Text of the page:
Receiving Test Driven Incoming Email for Rails 3

One of the most frequent questions we are asked at CloudMailin is how can you develop your application and receives email offline, without opening ports, in a Rails app.

There are options that spring to mind. The first is to write a script that delivers a local email to your app simulating the response that you would get from an email server. The second solution is far simpler. You can perform test driven development and it can be really easy  get things up and running in development and even easier to move to production.

Here we are going to create a really simple example to take the subject of an email and create a model called movie poster from that subject. In a later post we will show how we can also use the attachments to create the images for the poster.

The First Step, a Controller to Receive the Email

In a previous article I highlighted a number of options for Receiving Email in Rails 3. Using some of the approaches you don’t even need to use a controller but in that case where email is delivered to your app via an HTTP POST the controller is needed. The controller doesn’t have to be complicated though. All we really want to do is pass a mail object to the receive method of our mailer. So supposing we have a mailer called MovieMailer we can do the following:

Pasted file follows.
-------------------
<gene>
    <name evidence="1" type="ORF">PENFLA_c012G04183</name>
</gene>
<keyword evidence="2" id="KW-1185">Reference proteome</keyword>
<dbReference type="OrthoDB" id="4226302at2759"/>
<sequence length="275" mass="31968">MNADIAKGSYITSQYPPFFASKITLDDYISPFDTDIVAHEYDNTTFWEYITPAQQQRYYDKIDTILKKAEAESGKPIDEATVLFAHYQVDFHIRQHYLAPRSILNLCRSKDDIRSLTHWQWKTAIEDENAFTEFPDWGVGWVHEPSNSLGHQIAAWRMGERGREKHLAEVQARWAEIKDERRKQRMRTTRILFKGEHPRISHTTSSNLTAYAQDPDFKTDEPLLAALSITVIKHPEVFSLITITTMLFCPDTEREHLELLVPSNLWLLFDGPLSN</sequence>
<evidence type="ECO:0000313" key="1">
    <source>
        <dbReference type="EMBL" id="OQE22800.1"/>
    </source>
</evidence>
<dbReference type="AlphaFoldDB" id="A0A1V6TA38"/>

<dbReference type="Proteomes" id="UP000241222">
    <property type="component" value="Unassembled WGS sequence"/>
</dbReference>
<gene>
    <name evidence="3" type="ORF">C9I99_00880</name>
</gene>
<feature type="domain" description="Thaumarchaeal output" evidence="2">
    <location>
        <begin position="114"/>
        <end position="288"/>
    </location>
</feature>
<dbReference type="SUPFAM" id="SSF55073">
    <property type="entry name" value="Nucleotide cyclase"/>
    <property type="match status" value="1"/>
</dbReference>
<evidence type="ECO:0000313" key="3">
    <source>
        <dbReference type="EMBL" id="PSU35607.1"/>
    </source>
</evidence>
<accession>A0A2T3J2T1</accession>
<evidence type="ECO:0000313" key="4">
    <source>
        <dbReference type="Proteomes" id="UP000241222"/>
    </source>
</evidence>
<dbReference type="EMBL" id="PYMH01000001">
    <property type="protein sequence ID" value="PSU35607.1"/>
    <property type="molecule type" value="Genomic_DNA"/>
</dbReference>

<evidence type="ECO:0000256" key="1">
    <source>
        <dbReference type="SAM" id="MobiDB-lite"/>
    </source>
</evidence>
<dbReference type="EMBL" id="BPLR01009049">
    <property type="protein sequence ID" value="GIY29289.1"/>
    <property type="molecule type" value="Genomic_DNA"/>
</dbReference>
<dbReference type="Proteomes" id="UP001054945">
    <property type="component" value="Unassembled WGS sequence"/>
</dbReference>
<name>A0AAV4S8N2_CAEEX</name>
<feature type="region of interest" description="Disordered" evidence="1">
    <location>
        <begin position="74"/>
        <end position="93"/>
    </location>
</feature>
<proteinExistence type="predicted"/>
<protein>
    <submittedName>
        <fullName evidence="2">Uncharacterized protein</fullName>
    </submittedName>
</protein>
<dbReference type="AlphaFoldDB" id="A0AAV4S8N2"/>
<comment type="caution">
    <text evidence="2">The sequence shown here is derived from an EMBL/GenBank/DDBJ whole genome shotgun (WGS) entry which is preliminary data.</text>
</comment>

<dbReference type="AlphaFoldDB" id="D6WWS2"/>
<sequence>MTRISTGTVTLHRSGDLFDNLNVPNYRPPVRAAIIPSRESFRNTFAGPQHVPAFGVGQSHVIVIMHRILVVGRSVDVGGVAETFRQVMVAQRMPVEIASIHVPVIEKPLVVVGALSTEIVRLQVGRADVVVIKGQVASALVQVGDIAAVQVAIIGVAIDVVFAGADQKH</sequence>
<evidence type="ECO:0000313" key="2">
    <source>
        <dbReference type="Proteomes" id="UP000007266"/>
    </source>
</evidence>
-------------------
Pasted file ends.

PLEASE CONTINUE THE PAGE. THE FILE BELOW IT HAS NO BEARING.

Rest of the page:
class IncomingMailsController < ApplicationController
   skip_before_filter :verify_authenticity_token
   
   def create
     # create a Mail object from the raw message
     movie_poster = MovieMailer.receiver(Mail.new(params[:message]))
     # if the movie poster was saved then send a status of 201 else give a 422 with the errors
     if !movie_poster.new_record?
        render :text => "Success", :status => 201, :content_type => Mime::TEXT.to_s
    else
      render :text => movie_poster.errors.full_messages.join(', '), :status => 422, :content_type => Mime::TEXT.to_s
   end
  end
end

The example above assumes that you are using at least Rails 3.0 but it can easily be converted to work with older versions of Rails and you could use the TMail gem rather than Mail if you need to.